American Airlines projects a full recovery of domestic business travel next year, executives said in an earnings call on Thursday.
Similar to what United Airlines executives reported on Wednesday, American's business travel demand "started to return in a meaningful way" during the second quarter, American Airlines president Robert Isom said. Domestic busines revenues were about 20 percent of 2019 levels in March, and in June, they increased to about 45 percent of 2019 levels, led by small and midsize business travel, he said.
Business travel from large corporate customers increased 80 percent in the second quarter compared with the first quarter, chief customer officer Alison Taylor said.
"It's been a steady recovery," she said. "Our travel remains less concentrated on peak days of the week, but the booking curve for corporate traffic continues to normalize toward 2019 levels."
In addition to the shift in the booking curve, there has been an increase in the traditional "business-style" itineraries, such as one-day trips or overnight trips with no checked bags, chief revenue officer Vasu Raja said.
Like its competitors, American Airlines expects a boost in business travel demand in the fall. About half of American's corporate accounts said they have lifted all travel restrictions, and two-thirds have plans to return employees to the office by the end of the year, Taylor said.
Companies that have already brought employees back to their offices typically have shown a lag of four to six weeks before a return to business travel, Raja said, so American expects a big uptick in October following a post-Labor Day broad return to the office. In particular, the carrier expects to see bookings grow from some of the markets that currently show some of the lowest booking volume, such as New York, Chicago and Washington, D.C., he said.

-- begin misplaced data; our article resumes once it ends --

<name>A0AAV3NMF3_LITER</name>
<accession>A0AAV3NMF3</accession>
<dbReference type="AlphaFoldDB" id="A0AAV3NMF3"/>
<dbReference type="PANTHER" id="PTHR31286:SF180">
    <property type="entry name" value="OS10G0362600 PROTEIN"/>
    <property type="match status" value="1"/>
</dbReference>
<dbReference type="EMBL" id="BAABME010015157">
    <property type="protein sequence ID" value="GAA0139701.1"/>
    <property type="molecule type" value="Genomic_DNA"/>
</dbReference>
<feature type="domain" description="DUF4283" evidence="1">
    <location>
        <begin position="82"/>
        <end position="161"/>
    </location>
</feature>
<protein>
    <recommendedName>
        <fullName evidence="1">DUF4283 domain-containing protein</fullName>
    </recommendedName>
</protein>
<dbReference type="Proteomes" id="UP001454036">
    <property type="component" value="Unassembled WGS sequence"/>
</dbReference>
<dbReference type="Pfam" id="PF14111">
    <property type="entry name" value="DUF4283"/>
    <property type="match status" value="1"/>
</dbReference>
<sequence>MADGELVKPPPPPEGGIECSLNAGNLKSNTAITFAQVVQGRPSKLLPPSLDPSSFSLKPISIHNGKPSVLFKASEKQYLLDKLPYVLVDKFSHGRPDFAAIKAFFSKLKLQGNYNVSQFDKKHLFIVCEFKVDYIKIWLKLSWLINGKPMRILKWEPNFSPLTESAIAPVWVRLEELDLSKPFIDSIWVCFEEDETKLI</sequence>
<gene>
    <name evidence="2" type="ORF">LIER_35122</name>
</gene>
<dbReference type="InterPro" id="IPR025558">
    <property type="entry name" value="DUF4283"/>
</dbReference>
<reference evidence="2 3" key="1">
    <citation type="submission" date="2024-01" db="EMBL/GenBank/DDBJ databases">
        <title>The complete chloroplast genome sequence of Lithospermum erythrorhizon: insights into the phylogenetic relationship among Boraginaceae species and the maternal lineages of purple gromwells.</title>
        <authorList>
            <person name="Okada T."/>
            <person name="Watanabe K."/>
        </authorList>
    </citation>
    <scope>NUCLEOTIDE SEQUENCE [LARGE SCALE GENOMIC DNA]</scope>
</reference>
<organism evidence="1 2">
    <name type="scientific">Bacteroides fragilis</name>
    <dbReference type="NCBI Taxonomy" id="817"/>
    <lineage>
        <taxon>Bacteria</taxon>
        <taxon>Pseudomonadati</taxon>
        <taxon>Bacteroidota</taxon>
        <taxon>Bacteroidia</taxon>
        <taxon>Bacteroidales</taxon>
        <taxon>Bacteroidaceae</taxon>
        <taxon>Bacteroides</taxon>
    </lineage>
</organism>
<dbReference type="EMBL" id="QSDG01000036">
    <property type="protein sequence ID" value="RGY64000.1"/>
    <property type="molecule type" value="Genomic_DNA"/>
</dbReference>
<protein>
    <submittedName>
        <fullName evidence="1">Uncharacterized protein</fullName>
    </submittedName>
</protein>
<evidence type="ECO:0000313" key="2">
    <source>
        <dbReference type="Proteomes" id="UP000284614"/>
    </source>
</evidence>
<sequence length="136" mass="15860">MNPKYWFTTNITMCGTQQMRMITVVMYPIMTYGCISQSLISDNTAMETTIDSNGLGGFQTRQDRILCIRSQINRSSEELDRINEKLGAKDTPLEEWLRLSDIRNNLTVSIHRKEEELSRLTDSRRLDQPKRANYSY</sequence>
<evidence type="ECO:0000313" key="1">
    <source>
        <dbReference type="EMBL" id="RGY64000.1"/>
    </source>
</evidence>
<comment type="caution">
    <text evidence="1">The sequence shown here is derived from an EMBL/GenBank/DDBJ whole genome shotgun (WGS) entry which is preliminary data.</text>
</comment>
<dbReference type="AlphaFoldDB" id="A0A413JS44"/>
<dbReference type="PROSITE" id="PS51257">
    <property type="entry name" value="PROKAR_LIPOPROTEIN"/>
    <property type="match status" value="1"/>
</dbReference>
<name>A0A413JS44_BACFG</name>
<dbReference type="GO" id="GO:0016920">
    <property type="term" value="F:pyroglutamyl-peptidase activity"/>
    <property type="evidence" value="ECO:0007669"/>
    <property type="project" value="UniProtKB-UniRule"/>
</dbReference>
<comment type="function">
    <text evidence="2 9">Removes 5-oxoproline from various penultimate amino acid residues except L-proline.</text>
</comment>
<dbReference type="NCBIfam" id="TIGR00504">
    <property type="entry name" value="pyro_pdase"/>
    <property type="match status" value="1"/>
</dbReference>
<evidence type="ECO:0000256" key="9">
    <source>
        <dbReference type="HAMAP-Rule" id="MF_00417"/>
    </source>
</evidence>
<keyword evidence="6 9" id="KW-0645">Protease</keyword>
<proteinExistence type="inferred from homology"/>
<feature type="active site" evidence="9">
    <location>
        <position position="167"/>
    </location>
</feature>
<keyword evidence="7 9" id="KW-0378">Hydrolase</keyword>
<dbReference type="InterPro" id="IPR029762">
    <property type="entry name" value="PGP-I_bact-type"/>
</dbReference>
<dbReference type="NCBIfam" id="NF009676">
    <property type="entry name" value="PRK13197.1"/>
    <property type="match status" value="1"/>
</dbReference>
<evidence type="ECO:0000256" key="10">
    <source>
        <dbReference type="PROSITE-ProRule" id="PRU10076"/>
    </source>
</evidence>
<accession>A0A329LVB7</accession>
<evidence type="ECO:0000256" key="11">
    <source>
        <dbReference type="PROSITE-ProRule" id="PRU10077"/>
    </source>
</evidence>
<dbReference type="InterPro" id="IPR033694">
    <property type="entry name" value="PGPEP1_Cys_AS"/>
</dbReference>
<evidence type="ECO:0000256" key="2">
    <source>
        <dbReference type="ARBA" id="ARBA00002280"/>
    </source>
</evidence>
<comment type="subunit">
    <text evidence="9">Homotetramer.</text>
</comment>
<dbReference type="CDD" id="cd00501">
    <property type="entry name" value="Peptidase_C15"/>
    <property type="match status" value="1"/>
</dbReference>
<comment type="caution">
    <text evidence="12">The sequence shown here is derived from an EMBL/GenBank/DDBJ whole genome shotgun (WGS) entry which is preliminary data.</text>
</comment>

While domestic business travel should return to 2019 levels in 2022, international business travel should follow on a slower timeline, Isom said.
"As we go out and talk to CEOs in insurance, in financials, in consulting and accounting firms, everything tells us business is going to come back to where we'd seen it before," he said. "Maybe it's in different ways, but we feel really confident, starting with domestic in 2022."
For the second quarter, American reported $6.6 billion in passenger revenue and total revenue of $7.5 billion, up 87 percent compared with the first quarter. In the third quarter, American projects its total revenue will be down about 20 percent compared with the third quarter of 2019 with capacity down 15 percent to 20 percent.
American reported that its daily cash burn ended in the second quarter, turning into a cash build rate of about $1 million per day. It's become more aggressive in its goals to pay down debt and now expects it will reduce debt by more than $15 billion by the end of 2025, compared with previous plans of paying off $8 billion to $10 billion in that period. On Thursday, the carrier announced is paying off a $950 million spare parts loan scheduled to mature in April 2023.
The carrier reported net income of $19 million for the second quarter, compared with a net loss of $2.1 billion in the second quarter of 2020. The most recent quarter's income included money from the federal Payroll Support Program, and excluding that and other special items, American had a net loss of $1.1 billion during the quarter.
Copyright 2021 Copyright 2021 Northstar Travel Media, LLC. All rights reserved. From https://www.businesstravelnews.com. By Michael B. Baker.